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Wednesday, Jun 12, 2024

Floating a Loan

With four decks, a helipad, hot tub, movie theater, gym and elevator, the 163-foot Triton is a floating mansion.

The yacht also is part of a legal dispute between two big names in Orange County business.

Jim Baldwin, a developer, homebuilder and owner of the yacht, is suing Broadcom Corp. cofounder and former chief executive Henry “Nick” Nicholas over a $21 million loan deal gone sour.

Both sides blame each other for the loan’s unraveling.

In a suit filed last month in federal court in Santa Ana, Baldwin alleged breach of contract and excessive interest in the loan deal.

He’s also seeking to get out of a three-year agreement that allows Nicholas to use the Triton yacht for two months each year.

A lawyer for Nicholas, a billionaire who made his fortune at Irvine-based chipmaker Broadcom, called the suit a “desperate ploy.”

At the center of the dispute is a loan Baldwin sought in April to prevent “looming default on certain loan obligations,” according to the lawsuit.

The suit doesn’t indicate what financing Baldwin was looking to shore up with a loan. It could be related to Baldwin’s proposed Portola Center project in Lake Forest, where more than 900 homes and other development are planned.

Sought Lenders

Baldwin is said to have e-mailed terms of a proposed loan through an intermediary to wealthy locals who were seen as potential lenders.

Terms laid out in the e-mail included a lien on Baldwin’s yacht, use of the yacht for a number of days per year and a 16% interest rate.

Nicholas agreed to make an “emergency” loan to Baldwin in late June, according to the lawsuit.

Along with the Triton, the loan was to be backed by a home Baldwin owns in Laguna Beach’s Emerald Bay and property in Cabo San Lucas.

Nicholas initially loaned Baldwin $15.5 million. The remaining $5.5 million never was funded, according to the lawsuit.

Differing Takes

The two sides have different takes on how the deal went off track.

Nicholas’ camp argued Baldwin failed to live up to his end of the bargain and charged he committed fraud in seeking the loan, according to an October letter sent to Baldwin by lawyers representing Nicholas at Los Angeles-based Glaser, Weil, Fink, Jacobs, Howard & Shapiro LLP.

Baldwin failed to disclose lawsuits against him that could impact the loan, according to the letter.

Nicholas’ lawyers also alleged Baldwin missed interest payments on the loan, was unable to secure the Mexico property as collateral and didn’t pay some $130,000 in crew wages and fuel and repair costs on the Triton.

The letter seeks $16.6 million in principal, interest and fees from Baldwin and threatens to seek “legal rights and remedies.”

In Baldwin’s lawsuit, his lawyers charged the “entire transaction was a fraud and the defendants never intended to fully fund the loan agreement.”

The suit alleged Nicholas set up the loan so Baldwin would go into default, allowing Nicholas to take over the Triton.

The yacht could be worth an estimated $20 million to $40 million.

In withholding a second payment to Baldwin, the suit contended Nicholas cited concerns the deal could complicate a long-running financial settlement with ex-wife Stacey.

The two were legally divorced in 2008 but negotiations on a financial settlement have carried on for years. It’s believed a settlement is in the final stages but isn’t completed.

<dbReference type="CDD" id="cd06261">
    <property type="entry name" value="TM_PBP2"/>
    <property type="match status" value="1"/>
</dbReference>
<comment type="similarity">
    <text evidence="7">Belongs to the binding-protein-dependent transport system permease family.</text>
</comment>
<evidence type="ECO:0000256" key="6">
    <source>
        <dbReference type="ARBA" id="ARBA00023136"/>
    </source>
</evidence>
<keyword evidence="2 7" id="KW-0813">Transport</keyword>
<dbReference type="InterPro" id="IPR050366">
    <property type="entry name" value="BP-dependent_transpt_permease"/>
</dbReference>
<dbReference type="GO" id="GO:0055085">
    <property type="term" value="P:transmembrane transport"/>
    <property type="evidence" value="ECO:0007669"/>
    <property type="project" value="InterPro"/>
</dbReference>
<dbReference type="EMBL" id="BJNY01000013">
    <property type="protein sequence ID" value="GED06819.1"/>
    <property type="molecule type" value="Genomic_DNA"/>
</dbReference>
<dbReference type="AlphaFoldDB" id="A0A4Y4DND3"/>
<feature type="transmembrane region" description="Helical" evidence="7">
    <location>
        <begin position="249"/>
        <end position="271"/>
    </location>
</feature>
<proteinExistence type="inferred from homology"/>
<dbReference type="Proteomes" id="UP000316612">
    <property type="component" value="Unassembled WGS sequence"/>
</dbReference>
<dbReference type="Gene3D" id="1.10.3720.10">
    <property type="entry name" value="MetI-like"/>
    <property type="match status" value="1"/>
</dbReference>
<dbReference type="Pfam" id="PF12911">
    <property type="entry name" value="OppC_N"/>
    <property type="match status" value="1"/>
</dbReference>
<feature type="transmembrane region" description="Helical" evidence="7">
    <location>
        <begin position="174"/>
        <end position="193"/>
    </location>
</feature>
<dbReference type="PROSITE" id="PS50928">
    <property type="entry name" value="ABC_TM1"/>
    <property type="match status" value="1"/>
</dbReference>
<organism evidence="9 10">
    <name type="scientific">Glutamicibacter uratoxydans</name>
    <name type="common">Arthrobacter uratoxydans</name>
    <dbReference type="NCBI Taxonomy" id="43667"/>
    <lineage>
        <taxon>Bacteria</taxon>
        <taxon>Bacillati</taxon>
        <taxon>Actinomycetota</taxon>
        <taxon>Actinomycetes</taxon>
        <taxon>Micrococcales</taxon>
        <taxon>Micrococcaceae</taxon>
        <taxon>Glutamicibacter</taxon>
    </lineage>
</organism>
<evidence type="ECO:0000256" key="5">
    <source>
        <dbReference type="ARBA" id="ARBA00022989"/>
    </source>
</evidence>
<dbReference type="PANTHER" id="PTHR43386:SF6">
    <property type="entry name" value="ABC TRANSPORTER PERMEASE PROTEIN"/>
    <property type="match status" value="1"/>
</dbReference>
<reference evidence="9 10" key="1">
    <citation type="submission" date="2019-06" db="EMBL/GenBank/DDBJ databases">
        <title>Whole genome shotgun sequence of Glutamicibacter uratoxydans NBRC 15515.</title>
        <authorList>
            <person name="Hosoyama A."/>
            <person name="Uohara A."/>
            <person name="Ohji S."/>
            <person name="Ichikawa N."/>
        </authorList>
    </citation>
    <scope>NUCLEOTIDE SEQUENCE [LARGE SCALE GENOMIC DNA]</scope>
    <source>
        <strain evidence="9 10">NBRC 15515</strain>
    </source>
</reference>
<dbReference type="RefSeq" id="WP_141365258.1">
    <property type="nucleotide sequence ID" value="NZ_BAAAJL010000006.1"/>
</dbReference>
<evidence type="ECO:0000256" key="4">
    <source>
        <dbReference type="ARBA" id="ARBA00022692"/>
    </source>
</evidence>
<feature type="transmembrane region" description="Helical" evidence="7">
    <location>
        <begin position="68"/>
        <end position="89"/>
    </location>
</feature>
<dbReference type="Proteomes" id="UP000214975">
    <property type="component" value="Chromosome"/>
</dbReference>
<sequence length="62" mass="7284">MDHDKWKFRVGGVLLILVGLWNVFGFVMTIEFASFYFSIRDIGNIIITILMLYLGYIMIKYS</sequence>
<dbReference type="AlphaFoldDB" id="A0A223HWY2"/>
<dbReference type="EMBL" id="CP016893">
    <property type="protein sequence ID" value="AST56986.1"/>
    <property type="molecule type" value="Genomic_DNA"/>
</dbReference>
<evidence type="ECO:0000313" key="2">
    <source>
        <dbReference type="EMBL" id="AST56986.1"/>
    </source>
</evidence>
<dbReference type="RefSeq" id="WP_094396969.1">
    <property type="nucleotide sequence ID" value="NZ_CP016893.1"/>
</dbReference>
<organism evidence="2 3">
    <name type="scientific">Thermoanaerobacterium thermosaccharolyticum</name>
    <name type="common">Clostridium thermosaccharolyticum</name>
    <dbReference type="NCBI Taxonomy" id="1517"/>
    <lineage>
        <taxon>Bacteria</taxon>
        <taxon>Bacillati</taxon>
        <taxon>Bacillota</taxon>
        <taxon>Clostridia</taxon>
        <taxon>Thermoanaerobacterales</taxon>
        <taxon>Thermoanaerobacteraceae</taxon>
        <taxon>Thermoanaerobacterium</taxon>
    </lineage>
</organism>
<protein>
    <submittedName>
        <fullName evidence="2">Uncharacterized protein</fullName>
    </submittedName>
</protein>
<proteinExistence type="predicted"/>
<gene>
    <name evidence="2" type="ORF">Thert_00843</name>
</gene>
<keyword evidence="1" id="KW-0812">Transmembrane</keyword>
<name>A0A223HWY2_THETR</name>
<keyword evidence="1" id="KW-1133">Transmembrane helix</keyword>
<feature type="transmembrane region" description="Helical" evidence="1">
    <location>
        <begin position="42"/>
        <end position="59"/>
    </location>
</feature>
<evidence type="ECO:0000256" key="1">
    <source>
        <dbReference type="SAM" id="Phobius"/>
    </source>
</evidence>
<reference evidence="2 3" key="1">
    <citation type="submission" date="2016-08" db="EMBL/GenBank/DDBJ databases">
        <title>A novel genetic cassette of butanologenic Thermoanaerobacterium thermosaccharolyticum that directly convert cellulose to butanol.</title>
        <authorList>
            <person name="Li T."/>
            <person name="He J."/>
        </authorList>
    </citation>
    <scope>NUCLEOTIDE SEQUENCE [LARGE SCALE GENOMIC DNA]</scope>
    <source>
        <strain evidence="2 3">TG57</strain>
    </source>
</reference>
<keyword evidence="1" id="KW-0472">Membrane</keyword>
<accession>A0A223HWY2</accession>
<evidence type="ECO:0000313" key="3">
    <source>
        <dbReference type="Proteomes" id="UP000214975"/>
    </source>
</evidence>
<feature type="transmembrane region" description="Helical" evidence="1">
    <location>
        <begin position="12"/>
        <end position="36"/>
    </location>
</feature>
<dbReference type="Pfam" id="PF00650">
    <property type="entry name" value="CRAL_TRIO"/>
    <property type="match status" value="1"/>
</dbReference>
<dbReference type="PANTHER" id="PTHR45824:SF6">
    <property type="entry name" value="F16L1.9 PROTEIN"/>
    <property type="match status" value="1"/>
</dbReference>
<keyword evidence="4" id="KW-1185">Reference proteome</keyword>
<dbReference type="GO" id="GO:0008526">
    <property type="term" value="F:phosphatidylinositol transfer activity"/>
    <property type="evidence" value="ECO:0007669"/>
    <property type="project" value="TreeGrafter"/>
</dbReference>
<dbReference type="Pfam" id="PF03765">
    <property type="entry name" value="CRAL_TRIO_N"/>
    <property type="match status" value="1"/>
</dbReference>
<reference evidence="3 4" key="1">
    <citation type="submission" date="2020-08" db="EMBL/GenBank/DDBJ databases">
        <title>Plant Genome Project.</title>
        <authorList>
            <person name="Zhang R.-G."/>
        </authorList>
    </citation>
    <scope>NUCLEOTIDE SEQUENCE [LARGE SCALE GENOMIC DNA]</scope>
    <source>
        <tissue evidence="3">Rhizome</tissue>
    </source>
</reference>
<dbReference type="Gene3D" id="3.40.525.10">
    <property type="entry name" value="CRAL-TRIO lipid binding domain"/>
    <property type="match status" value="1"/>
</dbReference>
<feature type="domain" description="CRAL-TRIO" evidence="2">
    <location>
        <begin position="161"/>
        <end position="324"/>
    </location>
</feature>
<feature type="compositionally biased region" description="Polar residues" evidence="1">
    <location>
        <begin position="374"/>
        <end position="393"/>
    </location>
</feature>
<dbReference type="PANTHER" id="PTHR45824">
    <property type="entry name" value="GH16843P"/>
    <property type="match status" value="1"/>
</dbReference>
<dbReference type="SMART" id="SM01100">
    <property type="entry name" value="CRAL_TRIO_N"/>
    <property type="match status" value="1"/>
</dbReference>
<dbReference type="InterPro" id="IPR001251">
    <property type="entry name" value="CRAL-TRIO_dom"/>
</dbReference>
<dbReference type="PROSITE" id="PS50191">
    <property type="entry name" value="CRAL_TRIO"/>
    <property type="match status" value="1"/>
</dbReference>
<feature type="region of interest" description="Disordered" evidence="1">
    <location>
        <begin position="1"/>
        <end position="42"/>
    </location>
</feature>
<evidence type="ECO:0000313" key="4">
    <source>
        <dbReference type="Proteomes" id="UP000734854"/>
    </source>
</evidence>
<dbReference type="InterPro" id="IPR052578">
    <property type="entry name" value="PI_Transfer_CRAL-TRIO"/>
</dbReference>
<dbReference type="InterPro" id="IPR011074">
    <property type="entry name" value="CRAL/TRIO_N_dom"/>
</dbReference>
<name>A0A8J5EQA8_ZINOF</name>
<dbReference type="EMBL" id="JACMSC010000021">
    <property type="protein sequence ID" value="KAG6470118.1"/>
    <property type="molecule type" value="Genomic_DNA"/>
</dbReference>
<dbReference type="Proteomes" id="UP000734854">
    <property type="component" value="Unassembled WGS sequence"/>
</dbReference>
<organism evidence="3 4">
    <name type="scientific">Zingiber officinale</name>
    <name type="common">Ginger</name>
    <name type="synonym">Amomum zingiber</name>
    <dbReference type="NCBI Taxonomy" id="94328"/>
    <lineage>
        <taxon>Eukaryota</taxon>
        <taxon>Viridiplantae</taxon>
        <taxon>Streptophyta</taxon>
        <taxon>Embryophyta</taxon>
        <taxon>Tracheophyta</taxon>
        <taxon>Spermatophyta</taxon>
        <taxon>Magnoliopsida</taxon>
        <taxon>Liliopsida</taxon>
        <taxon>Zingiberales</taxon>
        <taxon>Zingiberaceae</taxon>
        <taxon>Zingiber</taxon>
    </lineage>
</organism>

“Defendant Nicholas claimed he did not want his ex-wife to argue to the judge that Nicholas was mismanaging their money,” the lawsuit said.

Baldwin is seeking nearly $19 million in damages and legal fees.

Tactical Move?

The suit could be seen as a tactical move by Baldwin to prevent foreclosure on his yacht and home.

The letter from Nicholas’ lawyers gave Baldwin until Nov. 1 to pay the $16.6 million requested. Baldwin’s suit was filed three days before the deadline.

Baldwin’s lawyers at Carlsbad’s Gatzke, Dillon & Balance LLP didn’t respond to requests for comment beyond the lawsuit.

A lawyer for Nicholas called Baldwin’s lawsuit an attempt to cover up money troubles.

“This is simply a desperate ploy, by a desperate individual seeking to abuse the legal process because of the financial quagmire he placed himself in,” said Emilio F. Gonzalez, a lawyer for Nicholas Holdings LLC, Nicholas’ Aliso Viejo-based corporation for his business dealings.

Baldwin, who’s developed part of San Diego County’s Otay Ranch, has had a long history in Southern California real estate.

Brother Al Baldwin lives in Emerald Bay.

An earlier homebuilder of theirs, Newport Beach’s Baldwin Cos., was one of Southern California’s largest in the early 1990s. The company built homes in Anaheim Hills, Rancho Santa Margarita and elsewhere. It filed for bankruptcy in 1995.

Jim Baldwin, known for his love of off-road racing and spear fishing, has been involved in some 20 lawsuits in the past five years, according to court records.


Nicholas is best known for Broadcom, including legal issues that arose while he ran the company.

He saw a long legal drama end in May when federal prosecutors dropped an appeal of a stock options backdating case against him.

In December, a federal judge threw out the government’s case citing a lack of evidence and prosecutor misconduct. Separate drug charges against Nicholas also were dismissed.

Nicholas, who left Broadcom in 2003, had pleaded not guilty in both cases.

Mark Mueller and Michael Lyster contributed to this story.

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